Posts Tagged rest

Python Script for AWS’ Route 53 API Authentication

[UPDATE – March 2014]

This blog post was about discovering the low level details about AWS API signature.  Additional signature methods are available today.

I would not recommend anyone to actually use the type of scripts explained below or to manually compute signatures.  You can rely on AWS SDK s to do that automatically for you (see an example here).

Nevertheless, enjoy the reading :-) !

[/UPDATE]

In my last post entry – Setting Up a Private VPN Server on Amazon EC2 – I end up by providing tips to rely on a fixed DNS name every time you start your server.

For the impatient : the full script is available on GitHub.  For all the others, let’s understand the problem and the proposed solution.

Why automating DNS configuration ?

This is a common problem with public cloud machines : at every start, the machine receives a different public IP address and public DNS name.  There are two methods to keep a consistent name to access your machine :

  • bundle a Dynamic DNS client (such as inadyn) and access your machine through its DynDNS domain name.
  • create a DNS A (address) or CNAME record (an alias) to point to the public IP address of your machine

The latter solution is only valid if you have your own domain name.  It offers the maximum flexibility as you can configure the DNS as you need.

To automatize the task, your DNS provider must provide you with a programmatic way to change its configuration : an API. This is exactly what Amazon’s Route 53 DNS Service offers you.

To complete my previous article, I choose to add at the end of my script a command to dynamically associate the instance public IP name to my own domain name, such as myservice.aws.stormacq.com.  I choose to define an alias to the public DNS name setup by AWS, using a CNAME record.

How to programmatically configure your Route 53 DNS ?

AWS’ Route 53 API is RESTful, making it easy to manipulate it with command line, using “curl” command for example.  curl can be used to issue GET requests to read configuration data and POST requests to change DNS configuration.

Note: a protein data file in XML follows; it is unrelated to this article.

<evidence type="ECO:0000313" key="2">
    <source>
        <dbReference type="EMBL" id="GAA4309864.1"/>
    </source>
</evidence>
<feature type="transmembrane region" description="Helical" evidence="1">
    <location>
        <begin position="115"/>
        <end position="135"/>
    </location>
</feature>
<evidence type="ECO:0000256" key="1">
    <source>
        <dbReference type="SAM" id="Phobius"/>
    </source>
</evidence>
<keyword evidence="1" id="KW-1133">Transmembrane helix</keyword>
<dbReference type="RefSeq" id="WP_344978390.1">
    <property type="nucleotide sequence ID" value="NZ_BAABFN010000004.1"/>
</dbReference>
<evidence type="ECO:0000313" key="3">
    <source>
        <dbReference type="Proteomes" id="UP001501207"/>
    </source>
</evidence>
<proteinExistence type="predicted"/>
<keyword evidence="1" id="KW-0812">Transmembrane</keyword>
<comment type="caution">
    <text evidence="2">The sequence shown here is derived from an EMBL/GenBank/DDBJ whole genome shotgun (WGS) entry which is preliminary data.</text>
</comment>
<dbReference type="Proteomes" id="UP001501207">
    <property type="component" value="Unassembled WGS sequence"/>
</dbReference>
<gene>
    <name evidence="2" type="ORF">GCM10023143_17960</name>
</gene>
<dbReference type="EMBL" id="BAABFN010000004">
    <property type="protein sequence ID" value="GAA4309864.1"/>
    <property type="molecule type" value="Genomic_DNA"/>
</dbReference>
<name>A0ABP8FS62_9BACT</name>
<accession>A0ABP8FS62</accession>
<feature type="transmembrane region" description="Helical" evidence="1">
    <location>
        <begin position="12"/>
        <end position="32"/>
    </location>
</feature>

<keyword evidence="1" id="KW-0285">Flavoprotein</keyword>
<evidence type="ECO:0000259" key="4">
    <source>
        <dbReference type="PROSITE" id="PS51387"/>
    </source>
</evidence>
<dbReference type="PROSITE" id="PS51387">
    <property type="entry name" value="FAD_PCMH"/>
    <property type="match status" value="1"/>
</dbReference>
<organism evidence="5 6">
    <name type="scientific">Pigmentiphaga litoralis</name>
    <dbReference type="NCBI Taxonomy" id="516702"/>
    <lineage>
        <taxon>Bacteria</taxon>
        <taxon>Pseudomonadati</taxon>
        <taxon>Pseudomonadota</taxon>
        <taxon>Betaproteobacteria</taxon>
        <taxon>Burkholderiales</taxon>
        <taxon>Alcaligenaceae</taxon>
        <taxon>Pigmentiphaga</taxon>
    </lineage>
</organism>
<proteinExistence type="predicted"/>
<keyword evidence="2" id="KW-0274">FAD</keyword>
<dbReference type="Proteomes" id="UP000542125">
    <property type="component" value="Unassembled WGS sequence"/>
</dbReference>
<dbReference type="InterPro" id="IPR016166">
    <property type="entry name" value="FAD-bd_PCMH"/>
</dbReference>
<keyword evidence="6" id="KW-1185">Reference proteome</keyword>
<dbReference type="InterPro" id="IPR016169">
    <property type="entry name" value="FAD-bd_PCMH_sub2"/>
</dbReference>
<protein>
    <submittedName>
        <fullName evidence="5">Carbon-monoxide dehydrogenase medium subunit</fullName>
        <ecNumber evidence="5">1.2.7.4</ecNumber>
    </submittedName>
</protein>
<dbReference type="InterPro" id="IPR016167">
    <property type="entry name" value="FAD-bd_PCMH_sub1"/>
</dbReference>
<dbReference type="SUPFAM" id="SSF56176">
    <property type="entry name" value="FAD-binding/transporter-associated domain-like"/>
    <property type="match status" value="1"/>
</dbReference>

Requests payload is defined in XML.  An example GET query would be

<?xml version="1.0"?>
<ListHostedZonesResponse xmlns="https://route53.amazonaws.com/doc/2012-12-12/">
  <HostedZones>
    <HostedZone>
      <Id>/hostedzone/MY_ZONE_ID</Id>
      <Name>aws.mydomain.com.</Name>
      <CallerReference>22F684C6-3886-3FFF-8437-E22C5DCB56E7</CallerReference>
      <Config>
        <Comment>AWS Route53 Hosted subdomain</Comment>
      </Config>
      <ResourceRecordSetCount>4</ResourceRecordSetCount>
    </HostedZone>
  </HostedZones>
  <IsTruncated>false</IsTruncated>
  <MaxItems>100</MaxItems>
</ListHostedZonesResponse>

To restrict access to  your DNS configuration, the API requires authentication.  Route 53 mandate the use of a proprietary HTTP header to authenticate requests.

Full details about Route 53 API is available on Amazon’s documentation.

The problem when using authentication and curl

AWS’ Route 53 authentication is described with great details and examples in the official documentation. Basically, it is based on a HMAC signature computed from the current date/time and your AWS Secret Key.

The HTTP header to be added to the request is as following

AWS3-HTTPS AWSAccessKeyId=MyAccessKey,Algorithm=ALGORITHM,Signature=Base64( Algorithm((ValueOfDateHeader), SigningKey) )

The Algorithm can be HMacSHA1 or HMacSHA256. The date is the current system time.  You can use your system time or you can ask AWS what is their system time.  The latter needs an additional HTTP call but this method will avoid time synchronisation issues between your machine and AWS. While curl is very versatile and can accommodate to many different situations, it can not compute an HMac signature to send as authentication header, a short python script is my solution.

The Python Solution

I choose to wrap the curl call into Python, let Python compute the signature, generate the appropriate HTTP header and then call curl, passing all remaining command line arguments to curl itself. The general idea is as following :

  • collect AWS_ACCESS_KEY and AWS_SECRET_KEY
  • Compute the Signature
  • Call curl with correct parameters to inject the authentication HTTP header and all command line parameters we have received

Signature

The signature is generated with this code.  It receives two String as input (the text to sign and the key). I hard-coded the algorithm. The function returns the base64 encoded signature.

def getSignatureAsBase64(text, key):
    import hmac, hashlib, base64
    hm  = hmac.new(bytes(key, "ascii"), bytes(text, "utf-8"), hashlib.sha256)
    return base64.b64encode(hm.digest()).decode('utf-8')

AWS’s date

Retrieving AWS’s date is similarly easy

def getAmazonDateTime():
    import urllib.request
    httpResponse=urllib.request.urlopen("https://route53.amazonaws.com/date")
    httpHeaders=httpResponse.info()
    return httpHeaders['Date']

Formatting the header

And the header is formatted with

def getAmazonV3AuthHeader(accessKey, signature):
    # AWS3-HTTPS AWSAccessKeyId=MyAccessKey,Algorithm=ALGORITHM,Signature=Base64( Algorithm((ValueOfDateHeader), SigningKey) )
    return "AWS3-HTTPS AWSAccessKeyId=%s,Algorithm=HmacSHA256,Signature=%s" % (accessKey,signature)

Calling curl

Finally, we just have to call the curl command :